Cervical Health Awareness

Cervical cancer is one of the most common cancers that affect a woman’s reproductive organs. It is a cancer that forms in the tissues of the cervix, a usually slow growing cancer. Various strains of the human papillomavirus (HPV), a sexually transmitted infection, play a role in causing most cases of cervical cancer.

Cancer usually begins when healthy cells acquire a genetic mutation that turns normal cells into abnormal cells. Healthy cells grow and multiply at a set rate, eventually dying at a set time. Cancer cells grow and multiply out of control, and they don’t die. The accumulating abnormal cells form a mass (tumor). Cancer cells invade nearby tissues and can break off from an initial tumor to spread elsewhere in the body called metastasis.

There are 2 types of cervical cancers:

  1. Squamous cell carcinomas – occurs in 80-90% of cervical cancers.
  2. Adenocarcinomas – occurs in 10-20% of cervical cancers.

Sometimes both types of cells are involved in cervical cancer.

The causes of squamous cells or glandular cells to become abnormal and develop into cancer aren’t clear. However, it’s certain that the sexually transmitted infection called human papillomavirus (HPV) plays a role. Evidence of HPV is found in nearly all cervical cancers. However, HPV is a very common virus and most women with HPV never develop cervical cancer.

Symptoms:

Usually early cervical cancers don’t have any symptoms. As the cancer grows larger, women may notice one or more of these symptoms.

  • Abnormal vaginal bleeding
  • Increased vaginal discharge with pelvic pain

If you start to experience cervical cancer symptoms, you need to contact your health care provider.

Incidence and Diagnosis:

Estimated new cases anddeaths from cervical (uterine cervix) cancer in the United States in 2009:
New cases: 11,270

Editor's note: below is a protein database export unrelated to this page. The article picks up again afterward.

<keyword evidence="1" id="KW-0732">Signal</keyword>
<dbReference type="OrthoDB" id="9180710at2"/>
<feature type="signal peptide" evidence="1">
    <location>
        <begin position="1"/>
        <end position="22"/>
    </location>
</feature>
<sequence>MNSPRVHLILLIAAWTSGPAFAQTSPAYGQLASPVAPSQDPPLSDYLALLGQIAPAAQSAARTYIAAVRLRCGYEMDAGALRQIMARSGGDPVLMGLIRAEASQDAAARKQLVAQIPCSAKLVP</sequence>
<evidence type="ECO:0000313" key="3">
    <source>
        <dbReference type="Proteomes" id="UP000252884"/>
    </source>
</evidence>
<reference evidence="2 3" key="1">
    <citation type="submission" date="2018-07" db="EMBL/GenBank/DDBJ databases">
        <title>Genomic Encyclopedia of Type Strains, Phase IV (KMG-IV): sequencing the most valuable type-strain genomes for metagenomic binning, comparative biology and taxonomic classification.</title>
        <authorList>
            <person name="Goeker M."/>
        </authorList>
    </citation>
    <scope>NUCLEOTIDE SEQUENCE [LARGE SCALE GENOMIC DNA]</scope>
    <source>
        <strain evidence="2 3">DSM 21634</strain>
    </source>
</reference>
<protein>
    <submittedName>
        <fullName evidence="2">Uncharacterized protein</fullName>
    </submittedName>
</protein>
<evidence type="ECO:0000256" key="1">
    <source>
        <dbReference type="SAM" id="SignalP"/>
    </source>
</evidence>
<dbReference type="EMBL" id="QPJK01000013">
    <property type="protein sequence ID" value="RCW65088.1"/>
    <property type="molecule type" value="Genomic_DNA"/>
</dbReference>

Deaths: 4,070

Treatments:

Once a diagnosis is made, cervical cancer is treated though three methods: surgery, chemotherapy, and radiation therapy.

Vitamins/Herbs modalities for treatment:

The following tips may help to reduce your chances of getting dysplasia (pre cancerous cells)

  • Eat calcium rich foods, including beans, almonds, and dark green leafy vegetables (such as spinach and kale).  Also supplementing your diet with calcium supplements may prove beneficial.
  • Eat cruciferous vegetables such as cabbage, broccoli and cauliflower, they have broad antibiotic properties
  • Eat antioxidant rich foods and vegetables.  Introduce Green’s and red powders such as Green Vibrance, Berry Green and Blue Green algae, which are concentrated and nutrient dense forms and provide you with countless health benefits.
  • Omega-3 fatty acids, such as fish oil, 1 – 2 capsules or 1 tablespoonful oil daily, to help decrease inflammation and improve general health.
  • A multivitamin daily, containing the antioxidant vitamins A, C, D, E, the B-vitamins, and trace minerals such as magnesium, calcium, zinc, and selenium. Folic acid is important in preventing cervical dysplasia and should be part of a multivitamin supplement.
  • Methylsulfonylmethane (MSM), 3,000 mg twice a day, to help decrease inflammation.
  • Coenzyme Q10, 100 – 200 mg at bedtime, for antioxidant and immune activity.
  • Cat’s claw (Uncaria tomentosa) standardized extract, 20 mg three times a day, for inflammation, immune and antibacterial/antifungal activity.
  •  Turmeric (Curcuma longa) standardized extract, 300 mg three times a day, for inflammation.
  • Green tea (Camelia sinensis) standardized extract, 250 – 500 mg daily, for antioxidant and immune effects.

Educating yourself against any disease is crucial to an early diagnosis and receiving timely treatment leading to fewer complications and a better prognosis.  The following resources will help you stay informed of the latest developments in cervical cancer diagnosis and treatment.

www.cancer.org

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